One option DOD leaders are pursuing is increasing U.S. military involvement in Jordan, sending an Army unit to Amman last week to help the country's military defend its shared border with Syria.
U.S. forces will also aid Jordanian military units "to identify and secure chemical weapons assets" that may make their way across the border, he added.
Earlier this month, Pentagon officials denied claims that U.S. military advisers in Jordan were secretly training anti-Assad rebels in clandestine camps in the country.
Aside from Jordan, Hagel said military planners are also preparing military options for "additional new contingencies" in Syria should the war bleed over into other countries like Turkey and Iraq.
Secretary of State John Kerry will visit Turkey and other nations in the region this week, he told members of the House Foreign Relations committee on Wednesday.
Hagel's comments come as congressional pressure on the Obama administration to provide military support for the rebels batting to oust longtime Syrian president Bashar Assad has ramped up significantly.
Committee chief Carl Levin (D-Mich.) is one of several Democrats who have begun to break ranks with Obama, calling for U.S. military and intelligence officials to take action in Syria.
"I believe the time has come for the United States to intensify the military pressure on Assad," Levin said during Wednesday's hearing.
That action, backed by Senate Republicans John McCain (R-Ariz) and Lindsey Graham (R-S.C.), include creating a no-fly zone on the Turkey-Syria border, sending U.S. warplanes to Syria to take out Assad's heavy weapons and directly arming the Syrian rebels.
Syria is "becoming more and more an impossible threat" to stability and security in the country and the region as a whole, McCain said.
"Any or all of these actions would send a critical message to Assad that it is time for him to go," Levin added.
Former Defense Secretary Leon Panetta told Congress earlier this year that the Pentagon supported arming the Syrian opposition, despite concerns about al Qaeda influence in the country, but was overruled by the White House.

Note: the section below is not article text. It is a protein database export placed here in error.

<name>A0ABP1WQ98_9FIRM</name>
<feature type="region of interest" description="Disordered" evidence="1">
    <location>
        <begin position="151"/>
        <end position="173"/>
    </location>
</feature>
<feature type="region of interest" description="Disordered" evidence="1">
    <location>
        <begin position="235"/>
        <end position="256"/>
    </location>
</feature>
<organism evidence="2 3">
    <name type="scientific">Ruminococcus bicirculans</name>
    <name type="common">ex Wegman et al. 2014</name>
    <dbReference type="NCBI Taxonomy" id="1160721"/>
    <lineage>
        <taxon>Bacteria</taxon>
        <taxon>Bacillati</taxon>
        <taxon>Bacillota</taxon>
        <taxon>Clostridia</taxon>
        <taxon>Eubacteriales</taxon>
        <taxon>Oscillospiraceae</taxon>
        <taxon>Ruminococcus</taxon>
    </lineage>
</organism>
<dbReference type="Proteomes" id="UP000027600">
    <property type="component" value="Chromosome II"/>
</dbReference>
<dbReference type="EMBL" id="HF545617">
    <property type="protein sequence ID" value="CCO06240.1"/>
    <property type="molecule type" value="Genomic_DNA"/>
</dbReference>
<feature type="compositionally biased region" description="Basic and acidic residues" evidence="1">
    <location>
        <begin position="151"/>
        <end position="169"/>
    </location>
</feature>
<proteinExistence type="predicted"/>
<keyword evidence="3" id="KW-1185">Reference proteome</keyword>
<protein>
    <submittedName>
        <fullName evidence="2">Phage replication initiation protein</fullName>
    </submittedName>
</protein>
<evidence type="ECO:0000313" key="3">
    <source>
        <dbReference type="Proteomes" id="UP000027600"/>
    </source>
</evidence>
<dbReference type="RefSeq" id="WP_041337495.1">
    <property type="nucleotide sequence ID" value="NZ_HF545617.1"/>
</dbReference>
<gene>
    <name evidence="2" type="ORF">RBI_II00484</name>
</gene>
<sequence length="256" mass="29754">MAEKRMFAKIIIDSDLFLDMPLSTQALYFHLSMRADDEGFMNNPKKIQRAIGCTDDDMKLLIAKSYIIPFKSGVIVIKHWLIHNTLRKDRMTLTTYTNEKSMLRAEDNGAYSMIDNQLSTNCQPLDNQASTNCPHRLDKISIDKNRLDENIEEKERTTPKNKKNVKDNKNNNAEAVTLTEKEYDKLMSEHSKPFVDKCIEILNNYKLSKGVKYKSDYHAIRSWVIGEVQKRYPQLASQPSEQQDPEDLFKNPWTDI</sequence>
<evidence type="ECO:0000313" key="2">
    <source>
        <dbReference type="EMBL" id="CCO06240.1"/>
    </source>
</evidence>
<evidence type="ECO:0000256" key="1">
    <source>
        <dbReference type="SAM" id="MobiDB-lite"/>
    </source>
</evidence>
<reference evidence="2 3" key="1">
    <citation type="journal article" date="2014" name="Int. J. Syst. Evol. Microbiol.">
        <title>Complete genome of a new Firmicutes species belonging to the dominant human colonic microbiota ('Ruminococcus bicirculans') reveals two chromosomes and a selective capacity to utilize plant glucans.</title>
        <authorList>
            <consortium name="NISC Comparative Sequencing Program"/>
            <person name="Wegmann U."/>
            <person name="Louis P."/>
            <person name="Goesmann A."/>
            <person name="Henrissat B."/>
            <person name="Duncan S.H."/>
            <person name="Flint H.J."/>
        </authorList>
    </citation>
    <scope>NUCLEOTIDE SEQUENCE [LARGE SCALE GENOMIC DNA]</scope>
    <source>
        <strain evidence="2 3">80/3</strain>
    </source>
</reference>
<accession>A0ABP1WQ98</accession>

Pentagon and U.S. intelligence officials have been wary of infiltration of anti-Assad forces by Islamic radicalists like al Qaeda and other militant groups since the early days of the uprising.
Those concerns have been the major roadblock in possible U.S.-led efforts to provide small arms and heavy weaponry to anti-Assad forces, due to fears those weapons could end up in the hands of al Qaeda fighters.
McCain hammered that decision, saying he has never seen a situation where national secuirty officials called for a course of action in Syria and elsewhere "and be overruled by someone in the White House."
Despite the Pentagon's war planning, the White House remains committed to finding a diplomatic solution to end the bloody Syrian civil war, which has now entered its third year.
Hagel backed the administration's stance in Syria during Wednesday's hearing.
"We have an obligation and responsibility to think through the consequences of direct U.S. military action in Syria," Hagel said. "Military intervention is always an option, but an option of last resort."
U.S.-led military operations could derail ongoing humanitarian and international aid efforts in the country, Hagel noted.
"Unilateral military action could strain other key international partnerships," since Washington has yet generate any real international support for armed intervention, Hagel added.
Should the U.S. go it alone in Syria, military action "could have the unintended consequence of bringing the United States into a broader regional conflict or proxy war," just as American forces are winding down the conflict in Afghanistan.
"The best outcome for Syria" is a peaceful, post-Assad transition to democracy, the Pentagon chief added.